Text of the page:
Article

The hindlimb in walking horses: 2. Net joint moments and joint powers

Large Animal Clinical Sciences, College of Veterinary Medicine, Michigan State University, East Lansing 48854, USA.
Equine Veterinary Journal (Impact Factor: 2.37). 02/2001; 33(1):44-8. DOI: 10.2746/042516401776767359
Source: PubMed

ABSTRACT

The objective of the study was to describe net joint moments and joint powers in the equine hindlimb during walking. The subjects were 5 sound horses. Kinematic and force data were collected synchronously and combined with morphometric information to determine net joint moments at each hindlimb joint throughout stance and swing. The results showed that the net joint moment was on the caudal/plantar side of all hindlimb joints at the start of stance when the limb was being actively retracted. It moved to the cranial/dorsal side around 24% stride at the hip and stifle and in terminal stance at the more distal joints. It remained on the cranial/dorsal side of all joints during the first half of swing to provide active limb protraction, then moved to the caudal/plantar aspect to reverse the direction of limb motion prior to ground contact. The hip joint was the main source of energy generation throughout the stride. It was assisted by the tarsal joint in both stance and swing phases and by the fetlock joint during the stance phase. The coffin joint acted as an energy damper during stance, whereas the stifle joint absorbed almost equal amounts of energy in the stance and swing phases. The coffin and fetlock joints absorbed energy as the limb was protracted and retracted during the swing phase, suggesting that their movements were driven by inertial forces. Future studies will apply these findings to detect changes in the energy profiles due to specific soft tissue injuries.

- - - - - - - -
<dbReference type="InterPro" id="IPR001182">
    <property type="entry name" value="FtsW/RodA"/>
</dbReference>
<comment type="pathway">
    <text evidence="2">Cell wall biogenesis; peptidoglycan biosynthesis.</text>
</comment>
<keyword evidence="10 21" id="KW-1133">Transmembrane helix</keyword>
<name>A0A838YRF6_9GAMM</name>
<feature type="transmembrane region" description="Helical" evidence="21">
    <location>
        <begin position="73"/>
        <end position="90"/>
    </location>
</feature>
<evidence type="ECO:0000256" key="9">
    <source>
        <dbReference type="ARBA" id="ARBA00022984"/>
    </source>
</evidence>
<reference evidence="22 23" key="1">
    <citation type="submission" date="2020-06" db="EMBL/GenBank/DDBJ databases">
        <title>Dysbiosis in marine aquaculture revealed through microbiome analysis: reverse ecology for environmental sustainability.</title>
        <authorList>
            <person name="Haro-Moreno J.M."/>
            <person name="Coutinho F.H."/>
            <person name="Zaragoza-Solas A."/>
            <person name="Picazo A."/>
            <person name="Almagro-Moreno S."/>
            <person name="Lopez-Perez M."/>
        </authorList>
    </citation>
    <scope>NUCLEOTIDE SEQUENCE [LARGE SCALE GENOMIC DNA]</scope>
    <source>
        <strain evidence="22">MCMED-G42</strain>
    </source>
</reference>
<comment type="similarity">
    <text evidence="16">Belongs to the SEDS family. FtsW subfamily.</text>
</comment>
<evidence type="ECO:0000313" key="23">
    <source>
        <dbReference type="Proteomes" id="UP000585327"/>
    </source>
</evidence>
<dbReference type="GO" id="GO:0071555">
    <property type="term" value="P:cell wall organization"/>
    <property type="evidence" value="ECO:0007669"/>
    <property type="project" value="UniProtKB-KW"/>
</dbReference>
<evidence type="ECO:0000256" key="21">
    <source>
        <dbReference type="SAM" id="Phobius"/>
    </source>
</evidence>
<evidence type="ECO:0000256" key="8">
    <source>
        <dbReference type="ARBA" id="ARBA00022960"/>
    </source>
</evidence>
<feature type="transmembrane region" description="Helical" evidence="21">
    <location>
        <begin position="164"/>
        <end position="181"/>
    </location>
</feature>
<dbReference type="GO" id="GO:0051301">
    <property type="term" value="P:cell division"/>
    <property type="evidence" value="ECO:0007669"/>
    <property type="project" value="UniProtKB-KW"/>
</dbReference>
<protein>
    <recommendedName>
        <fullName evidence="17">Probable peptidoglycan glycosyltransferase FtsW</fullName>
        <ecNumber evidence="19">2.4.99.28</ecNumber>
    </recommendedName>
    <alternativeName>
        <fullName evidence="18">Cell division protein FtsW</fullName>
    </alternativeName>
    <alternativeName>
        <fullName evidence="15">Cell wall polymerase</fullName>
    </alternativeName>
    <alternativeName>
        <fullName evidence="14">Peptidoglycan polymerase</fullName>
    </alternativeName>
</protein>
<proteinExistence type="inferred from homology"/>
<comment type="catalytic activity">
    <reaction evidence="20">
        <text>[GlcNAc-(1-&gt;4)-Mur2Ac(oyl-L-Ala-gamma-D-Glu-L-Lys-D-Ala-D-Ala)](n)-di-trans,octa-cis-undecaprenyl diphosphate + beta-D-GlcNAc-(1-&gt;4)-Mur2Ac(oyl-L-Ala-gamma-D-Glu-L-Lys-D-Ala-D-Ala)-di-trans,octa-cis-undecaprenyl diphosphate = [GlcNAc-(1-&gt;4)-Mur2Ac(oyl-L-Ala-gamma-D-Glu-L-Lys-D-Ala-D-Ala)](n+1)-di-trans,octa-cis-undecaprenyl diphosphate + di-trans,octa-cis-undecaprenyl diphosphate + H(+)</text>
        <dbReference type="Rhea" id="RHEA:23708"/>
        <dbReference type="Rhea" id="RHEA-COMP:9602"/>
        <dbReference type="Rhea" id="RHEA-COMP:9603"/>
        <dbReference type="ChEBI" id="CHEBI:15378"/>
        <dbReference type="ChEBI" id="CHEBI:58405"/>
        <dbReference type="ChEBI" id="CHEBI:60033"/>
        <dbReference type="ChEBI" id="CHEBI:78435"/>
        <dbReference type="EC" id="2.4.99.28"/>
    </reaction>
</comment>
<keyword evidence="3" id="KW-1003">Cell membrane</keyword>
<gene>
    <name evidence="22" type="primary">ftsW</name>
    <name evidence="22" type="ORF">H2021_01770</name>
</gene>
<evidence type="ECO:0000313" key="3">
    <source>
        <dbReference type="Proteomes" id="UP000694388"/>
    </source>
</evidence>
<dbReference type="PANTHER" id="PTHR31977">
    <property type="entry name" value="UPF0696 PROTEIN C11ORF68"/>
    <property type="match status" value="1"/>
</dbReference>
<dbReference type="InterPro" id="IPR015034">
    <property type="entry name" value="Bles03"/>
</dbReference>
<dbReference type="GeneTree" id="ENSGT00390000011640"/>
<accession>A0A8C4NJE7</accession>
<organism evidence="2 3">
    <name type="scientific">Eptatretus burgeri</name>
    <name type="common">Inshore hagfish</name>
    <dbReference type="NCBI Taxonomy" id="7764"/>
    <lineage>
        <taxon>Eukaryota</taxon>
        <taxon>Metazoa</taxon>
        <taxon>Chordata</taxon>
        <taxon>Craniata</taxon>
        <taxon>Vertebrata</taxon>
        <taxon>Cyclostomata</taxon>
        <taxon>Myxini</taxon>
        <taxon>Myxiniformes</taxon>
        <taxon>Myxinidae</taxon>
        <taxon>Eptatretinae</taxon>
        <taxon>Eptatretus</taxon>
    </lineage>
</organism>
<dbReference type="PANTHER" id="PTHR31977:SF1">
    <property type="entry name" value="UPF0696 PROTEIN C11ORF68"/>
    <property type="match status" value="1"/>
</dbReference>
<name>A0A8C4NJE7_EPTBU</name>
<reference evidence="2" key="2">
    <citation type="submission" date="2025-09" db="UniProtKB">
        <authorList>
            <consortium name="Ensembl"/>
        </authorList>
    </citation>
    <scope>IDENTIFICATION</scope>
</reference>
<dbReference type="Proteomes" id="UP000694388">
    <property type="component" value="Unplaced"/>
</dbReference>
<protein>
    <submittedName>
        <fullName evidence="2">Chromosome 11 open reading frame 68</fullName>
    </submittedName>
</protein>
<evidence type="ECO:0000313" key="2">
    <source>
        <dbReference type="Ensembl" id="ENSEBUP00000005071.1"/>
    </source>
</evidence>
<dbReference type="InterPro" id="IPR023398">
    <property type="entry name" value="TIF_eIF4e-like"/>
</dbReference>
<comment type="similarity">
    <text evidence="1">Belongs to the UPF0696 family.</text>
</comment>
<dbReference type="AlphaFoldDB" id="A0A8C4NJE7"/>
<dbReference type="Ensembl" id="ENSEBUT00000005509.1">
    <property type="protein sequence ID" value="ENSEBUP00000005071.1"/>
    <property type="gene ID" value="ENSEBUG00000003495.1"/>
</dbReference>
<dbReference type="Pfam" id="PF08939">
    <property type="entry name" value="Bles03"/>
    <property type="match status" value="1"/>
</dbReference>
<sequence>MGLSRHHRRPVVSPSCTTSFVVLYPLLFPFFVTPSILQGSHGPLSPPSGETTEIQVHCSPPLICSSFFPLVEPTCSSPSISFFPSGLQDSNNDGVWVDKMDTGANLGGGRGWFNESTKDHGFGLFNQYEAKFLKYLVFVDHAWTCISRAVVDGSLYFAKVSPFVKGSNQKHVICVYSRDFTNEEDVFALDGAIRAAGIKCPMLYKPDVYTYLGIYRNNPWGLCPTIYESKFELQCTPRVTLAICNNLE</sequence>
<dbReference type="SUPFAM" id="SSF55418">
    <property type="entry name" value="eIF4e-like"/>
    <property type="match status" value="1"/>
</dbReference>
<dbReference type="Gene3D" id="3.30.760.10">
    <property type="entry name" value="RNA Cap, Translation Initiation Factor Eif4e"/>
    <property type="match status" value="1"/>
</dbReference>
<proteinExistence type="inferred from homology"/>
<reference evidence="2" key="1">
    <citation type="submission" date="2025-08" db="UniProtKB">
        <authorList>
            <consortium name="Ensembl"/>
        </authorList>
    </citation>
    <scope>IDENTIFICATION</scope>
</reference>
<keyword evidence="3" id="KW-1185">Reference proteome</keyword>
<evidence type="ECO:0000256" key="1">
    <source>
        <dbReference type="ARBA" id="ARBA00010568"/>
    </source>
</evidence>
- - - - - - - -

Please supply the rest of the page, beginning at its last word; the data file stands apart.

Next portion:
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    • "One study used five ponies with mass 165– 240 kg (van den Bogert, 1989), while Buchner et al. (1997) published data for six Dutch Warmblood horses ranging from 470 to 620 kg. Both datasets have been used to determine regression models to allow the prediction of inertial parameters from measurements in live animals (Minetti et al. 1999; Clayton et al. 2001; Dutto et al. 2004) but the validity of extrapolating these estimates to horses of different breeds and sizes has not been tested. "

    Full-text · Dataset · Oct 2015
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    • "One study used five ponies with mass 165– 240 kg (van den Bogert, 1989), while Buchner et al. (1997) published data for six Dutch Warmblood horses ranging from 470 to 620 kg. Both datasets have been used to determine regression models to allow the prediction of inertial parameters from measurements in live animals (Minetti et al. 1999; Clayton et al. 2001; Dutto et al. 2004) but the validity of extrapolating these estimates to horses of different breeds and sizes has not been tested. "
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    ABSTRACT: Quantifying the dynamics of limb movements requires knowledge of the mass distribution between and within limb segments. We measured segment masses, positions of segmental center of mass and moments of inertia of the fore and hind limb segments for 38 horses of different breeds and sizes. After disarticulation by dissections, segments were weighed and the position of the center of mass was determined by suspension. Moment of inertia was measured using a trifilar pendulum. We found that mass distribution does not change with size for animals under 600 kg and report ratios of segmental masses to total body mass. For all segments, the scaling relationship between segmental mass and moment of inertia was predicted equally well or better by a 5/3 power fit than by the more classic mass multiplied by segmental length squared fit. Average values taken from previous studies generally confirmed our data but scaling relationships often needed to be revised. We did not detect an effect of morphotype on segment inertial properties. Differences in segmental inertial properties between published studies may depend more on segmental segmentation techniques than on size or body type of the horse.
    Full-text · Article · Feb 2011 · Journal of Anatomy
    • "Equine research in biomechanics is evolving. Research in normal locomotion has included biomechanics of the hoof (Eliashar et al. 2002;van Heel et al. 2006), back (Haussler et al. 2001;Faber et al. 2001) and limbs (Clayton et al. 2000;Hodson et al. 2000;Clayton et al. 2001;Hodson et al. 2001). Equine research also encompasses muscle recruitment during locomotion using electromyography (Robert et al. 2002;Hoyt et al. 2005;Wickler et al. 2005). "

    No preview · Article · Feb 2007 · Equine Veterinary Journal
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